Your Perfect Wedding Toast – Part 3: Practice

And now we come to the last great component in Wedding Priestess’s fail-safe wedding toast plan: Practice. If you never knew why bathroom mirrors were invented, this is it. Take your notes, let your date or spouse know you’ll be in the studio for a while, walk into the bathroom and close the door.  Here’s what you do.

  • Say/Read your toast out loud.
  • Practice the individual sections. Make sure you have the segues down.
  • Rewrite what doesn’t work.
  • Learn it well enough that you only need to glance at the page (unless you’re really nervous).
  • If you’re the nervous type, be truthful and disarming about it. People love it if you tell them what’s going on for you.
  • Practice letting yourself be honest enough that your emotions show through.

Tip: Then day of, tuck your notes into your tux pocket or evening bag, fluff up, take a deep breath in, let it out and knock ’em dead with your wit, compassion and beauty. Start your friends off right!

A great wedding toast: Part Two Composition

The writing is as important as the delivery, so set yourself some goals once yo’ve done the research. Giving a toast is a responsibility you accepted when you accepted the honor of being best man or best woman. It is your job when your child is being married. So, do your homework, write something that reflects your dear one’s wonderful characteristics.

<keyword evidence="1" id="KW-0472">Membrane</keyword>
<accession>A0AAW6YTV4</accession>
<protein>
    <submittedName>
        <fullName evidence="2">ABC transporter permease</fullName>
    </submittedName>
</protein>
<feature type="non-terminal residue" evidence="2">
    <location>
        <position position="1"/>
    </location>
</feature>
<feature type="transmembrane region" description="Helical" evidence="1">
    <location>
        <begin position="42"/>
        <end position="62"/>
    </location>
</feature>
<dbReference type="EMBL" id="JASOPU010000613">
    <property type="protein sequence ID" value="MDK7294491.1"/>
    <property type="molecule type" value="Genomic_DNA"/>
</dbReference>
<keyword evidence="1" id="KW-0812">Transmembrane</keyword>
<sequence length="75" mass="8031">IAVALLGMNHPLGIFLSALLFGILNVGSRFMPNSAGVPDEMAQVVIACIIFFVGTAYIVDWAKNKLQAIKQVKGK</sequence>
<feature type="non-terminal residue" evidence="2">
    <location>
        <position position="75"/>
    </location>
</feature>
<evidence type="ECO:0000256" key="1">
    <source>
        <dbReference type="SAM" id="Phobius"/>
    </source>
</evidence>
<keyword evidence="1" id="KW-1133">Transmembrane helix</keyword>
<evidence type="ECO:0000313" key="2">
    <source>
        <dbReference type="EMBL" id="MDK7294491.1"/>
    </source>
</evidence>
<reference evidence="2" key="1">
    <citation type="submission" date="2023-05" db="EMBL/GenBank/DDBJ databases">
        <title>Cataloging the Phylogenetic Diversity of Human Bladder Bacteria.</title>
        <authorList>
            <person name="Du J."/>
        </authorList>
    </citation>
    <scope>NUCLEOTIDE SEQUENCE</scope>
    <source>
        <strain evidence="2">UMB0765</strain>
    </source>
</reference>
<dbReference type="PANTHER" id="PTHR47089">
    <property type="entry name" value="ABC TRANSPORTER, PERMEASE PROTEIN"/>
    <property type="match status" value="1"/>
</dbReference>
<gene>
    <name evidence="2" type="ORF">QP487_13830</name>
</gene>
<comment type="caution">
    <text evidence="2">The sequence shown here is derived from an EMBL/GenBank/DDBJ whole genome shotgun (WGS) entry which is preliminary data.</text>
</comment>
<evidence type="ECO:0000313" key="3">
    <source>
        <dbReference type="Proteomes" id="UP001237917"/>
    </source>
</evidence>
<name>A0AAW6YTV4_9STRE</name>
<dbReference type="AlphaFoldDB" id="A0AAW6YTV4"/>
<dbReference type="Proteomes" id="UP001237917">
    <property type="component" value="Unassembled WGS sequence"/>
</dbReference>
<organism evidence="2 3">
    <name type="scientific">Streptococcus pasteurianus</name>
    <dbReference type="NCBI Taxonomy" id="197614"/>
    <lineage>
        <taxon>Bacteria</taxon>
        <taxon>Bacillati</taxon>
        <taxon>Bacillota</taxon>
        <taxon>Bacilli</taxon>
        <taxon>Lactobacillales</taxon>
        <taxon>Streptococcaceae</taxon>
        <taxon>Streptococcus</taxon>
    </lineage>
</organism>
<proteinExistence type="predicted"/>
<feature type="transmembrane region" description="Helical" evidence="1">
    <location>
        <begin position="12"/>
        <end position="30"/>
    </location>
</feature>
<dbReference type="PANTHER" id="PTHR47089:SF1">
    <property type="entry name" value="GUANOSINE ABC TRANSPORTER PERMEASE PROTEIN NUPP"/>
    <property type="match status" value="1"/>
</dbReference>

This is a wonderful opportunity to reflect on what your friendship means and how happy you are that your good friend has found a life partner. You have the opportunity to celebrate that friend in front of a whole crowd. And then you get to wish the couple well. You could ensure a seat at their thanksgiving table for the rest of your life if you get this right!

  • Figure out the arc of the speech: thank you, how great your friend is, how perfect a couple they are, why marriage matters, and a toast to happy ever after.
  • Search for that story that you can tell, and tell in a pretty short amount of time, that will really represent how wonderful your friend is. What are the most important points?
  • Talk about what you’ve noticed in your friend’s partner that makes this a wonderful match.
  • Reflect on what you think marriage will bring to your friend, to this couple. Say how happy you are for them.
  • What do you want them to have in their life together? It doesn’t need to be the same old thing… and the same old thing is also lovely!